Children as young as eleven are taking potentially harmful steroids in an attempt to enhance their body image.
The shocking claim came from Prof Les Iversen, the chairman of the Advisory Council on the Misuse of Drugs (ACMD).
It came as the ACMD called for a ban on internet sales of the drugs and amidst increasing concern over the sexualisation of children.
Earlier this year a Government report warned that exposure to an increasing amount of “hyper-sexualised” images by the media was selling young people the idea that they have to look “sexy” and “hot”.
Now The Daily Telegraph reports more than 6,000 children aged between eleven and 15 admit to regularly taking the steroids.
Prof Iversen said: “Surveys of young people indicate that a small, but significant, number of 11-15 year olds take anabolic steroids.
“This is particularly worrying because steroid use could interfere with their normal growth and sexual development. It is possible that young users are motivated by the same considerations as older people, namely a desire to enhance ‘body image’.”
Anabolic steroids are Class C drugs and it is illegal to possess or import them with intent to supply, although it is legal to own them as a medicinal product for personal use.
In 2007, the ACMD said young boys were taking steroids because they “want to be in boy bands and attract girls”. This was despite warnings that taking the drugs can cause sterility.
The advisers have recommended that import regulations be amended which would effectively make sales over the internet illegal.
James Brokenshire, the crime prevention minister, said: “Abuse of anabolic steroids is harmful. We are committed to stopping the unlawful supply and use of these dangerous substances, which can cause serious psychiatric and physical problems.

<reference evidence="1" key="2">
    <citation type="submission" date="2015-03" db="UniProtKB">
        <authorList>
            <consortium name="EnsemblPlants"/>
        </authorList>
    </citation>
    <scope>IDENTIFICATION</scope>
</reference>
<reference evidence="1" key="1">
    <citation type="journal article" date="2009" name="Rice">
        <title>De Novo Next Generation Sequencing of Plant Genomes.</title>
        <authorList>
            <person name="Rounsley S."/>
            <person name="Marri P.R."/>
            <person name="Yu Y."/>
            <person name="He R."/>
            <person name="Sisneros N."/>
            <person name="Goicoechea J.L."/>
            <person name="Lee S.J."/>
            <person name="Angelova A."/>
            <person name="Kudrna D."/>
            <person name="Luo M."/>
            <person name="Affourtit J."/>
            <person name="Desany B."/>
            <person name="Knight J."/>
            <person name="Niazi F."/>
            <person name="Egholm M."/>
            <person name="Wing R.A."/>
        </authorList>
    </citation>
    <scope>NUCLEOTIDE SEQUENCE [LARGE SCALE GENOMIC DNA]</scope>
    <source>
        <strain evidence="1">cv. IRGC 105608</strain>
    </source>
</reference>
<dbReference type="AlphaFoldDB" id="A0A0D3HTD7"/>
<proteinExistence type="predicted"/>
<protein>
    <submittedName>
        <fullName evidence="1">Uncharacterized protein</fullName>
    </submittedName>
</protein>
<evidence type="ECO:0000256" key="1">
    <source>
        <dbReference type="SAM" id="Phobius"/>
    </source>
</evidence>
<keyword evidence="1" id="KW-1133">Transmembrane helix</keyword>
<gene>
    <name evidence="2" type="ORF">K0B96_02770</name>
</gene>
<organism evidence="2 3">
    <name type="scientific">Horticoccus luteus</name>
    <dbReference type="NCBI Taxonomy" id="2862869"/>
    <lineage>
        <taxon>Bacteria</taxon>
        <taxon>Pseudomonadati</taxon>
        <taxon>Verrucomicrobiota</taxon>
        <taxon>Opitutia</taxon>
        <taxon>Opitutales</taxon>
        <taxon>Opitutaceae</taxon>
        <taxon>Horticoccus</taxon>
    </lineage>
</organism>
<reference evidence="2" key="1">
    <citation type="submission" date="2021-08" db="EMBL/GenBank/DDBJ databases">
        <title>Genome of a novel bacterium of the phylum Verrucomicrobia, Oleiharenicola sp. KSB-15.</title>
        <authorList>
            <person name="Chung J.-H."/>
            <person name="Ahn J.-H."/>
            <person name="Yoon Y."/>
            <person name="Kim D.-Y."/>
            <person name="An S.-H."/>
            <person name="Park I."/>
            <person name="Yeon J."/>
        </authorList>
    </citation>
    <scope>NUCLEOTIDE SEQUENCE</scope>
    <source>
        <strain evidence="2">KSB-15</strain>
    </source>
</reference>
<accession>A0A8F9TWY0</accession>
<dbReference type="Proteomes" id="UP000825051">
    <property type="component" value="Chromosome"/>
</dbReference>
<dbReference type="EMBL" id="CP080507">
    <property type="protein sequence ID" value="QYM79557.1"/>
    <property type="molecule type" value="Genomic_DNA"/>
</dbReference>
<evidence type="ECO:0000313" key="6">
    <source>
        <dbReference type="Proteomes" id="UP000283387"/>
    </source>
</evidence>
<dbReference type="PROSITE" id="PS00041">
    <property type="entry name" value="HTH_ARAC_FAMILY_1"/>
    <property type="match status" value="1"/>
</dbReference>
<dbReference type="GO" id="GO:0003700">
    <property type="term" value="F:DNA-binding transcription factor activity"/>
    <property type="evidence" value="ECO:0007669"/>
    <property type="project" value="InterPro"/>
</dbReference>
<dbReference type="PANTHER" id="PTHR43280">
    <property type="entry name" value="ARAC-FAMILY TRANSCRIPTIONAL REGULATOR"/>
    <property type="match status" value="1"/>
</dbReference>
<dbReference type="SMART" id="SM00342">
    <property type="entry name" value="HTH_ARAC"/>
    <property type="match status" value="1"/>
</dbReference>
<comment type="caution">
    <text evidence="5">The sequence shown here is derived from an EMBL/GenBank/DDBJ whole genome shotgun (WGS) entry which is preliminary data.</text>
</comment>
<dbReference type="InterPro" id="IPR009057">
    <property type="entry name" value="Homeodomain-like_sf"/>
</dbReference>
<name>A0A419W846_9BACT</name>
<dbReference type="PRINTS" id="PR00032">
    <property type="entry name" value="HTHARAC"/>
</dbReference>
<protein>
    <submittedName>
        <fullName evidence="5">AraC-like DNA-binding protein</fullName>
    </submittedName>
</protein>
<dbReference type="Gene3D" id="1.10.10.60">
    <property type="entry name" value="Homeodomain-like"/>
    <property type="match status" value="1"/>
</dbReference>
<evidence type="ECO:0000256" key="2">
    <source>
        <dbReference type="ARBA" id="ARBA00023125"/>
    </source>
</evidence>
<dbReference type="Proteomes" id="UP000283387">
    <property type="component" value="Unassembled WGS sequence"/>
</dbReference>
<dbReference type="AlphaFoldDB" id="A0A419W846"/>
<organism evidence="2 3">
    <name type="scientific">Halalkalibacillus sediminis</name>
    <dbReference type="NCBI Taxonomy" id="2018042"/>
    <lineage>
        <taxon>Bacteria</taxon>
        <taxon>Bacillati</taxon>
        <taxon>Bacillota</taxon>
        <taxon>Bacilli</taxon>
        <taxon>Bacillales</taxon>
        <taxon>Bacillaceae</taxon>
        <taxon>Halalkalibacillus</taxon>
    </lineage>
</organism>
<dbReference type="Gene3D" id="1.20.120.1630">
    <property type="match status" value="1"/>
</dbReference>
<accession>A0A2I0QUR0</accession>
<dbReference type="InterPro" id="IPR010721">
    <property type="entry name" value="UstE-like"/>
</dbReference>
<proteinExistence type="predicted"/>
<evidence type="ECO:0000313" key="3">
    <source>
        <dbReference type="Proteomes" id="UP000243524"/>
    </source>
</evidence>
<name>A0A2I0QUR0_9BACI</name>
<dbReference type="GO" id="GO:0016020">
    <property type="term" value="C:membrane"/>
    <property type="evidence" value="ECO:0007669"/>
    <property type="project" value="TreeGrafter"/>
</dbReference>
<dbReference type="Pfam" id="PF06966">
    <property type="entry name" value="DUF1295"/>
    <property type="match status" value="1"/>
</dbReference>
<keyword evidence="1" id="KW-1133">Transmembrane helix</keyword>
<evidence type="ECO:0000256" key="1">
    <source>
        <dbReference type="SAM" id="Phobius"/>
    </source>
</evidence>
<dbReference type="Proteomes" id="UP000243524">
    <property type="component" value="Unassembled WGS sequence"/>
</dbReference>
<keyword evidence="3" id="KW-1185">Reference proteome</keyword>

“We will carefully review the recommendations set out in this report and respond shortly.”
David Cameron has voiced his concern about the sexualisation of society, and particularly its effects on children.
Last month two feminist authors hit out at Britain’s hypersexualised society.
Natasha Walter said that teenage boys who did not watch pornography were viewed as strange.
Kat Banyard commented at the sheer amount of pornography in society: “There is a massive problem – we are nowhere near tackling it.”
She said: “The effects are untold but we are likely to see them played out over the next few decades”.
In February a Government report focused on the sexualisation of society.
Dr Linda Papadopoulos, who wrote the report, warned of a “drip drip” effect of hyper-sexualised images in the media which were causing many young people to grow up with “poor self-esteem, depression and eating disorders”.
“Unless sexualisation is accepted as harmful”, Dr Papadopoulos wrote in the report, “we will miss an important opportunity here: an opportunity to broaden young people’s beliefs about where their value lies”.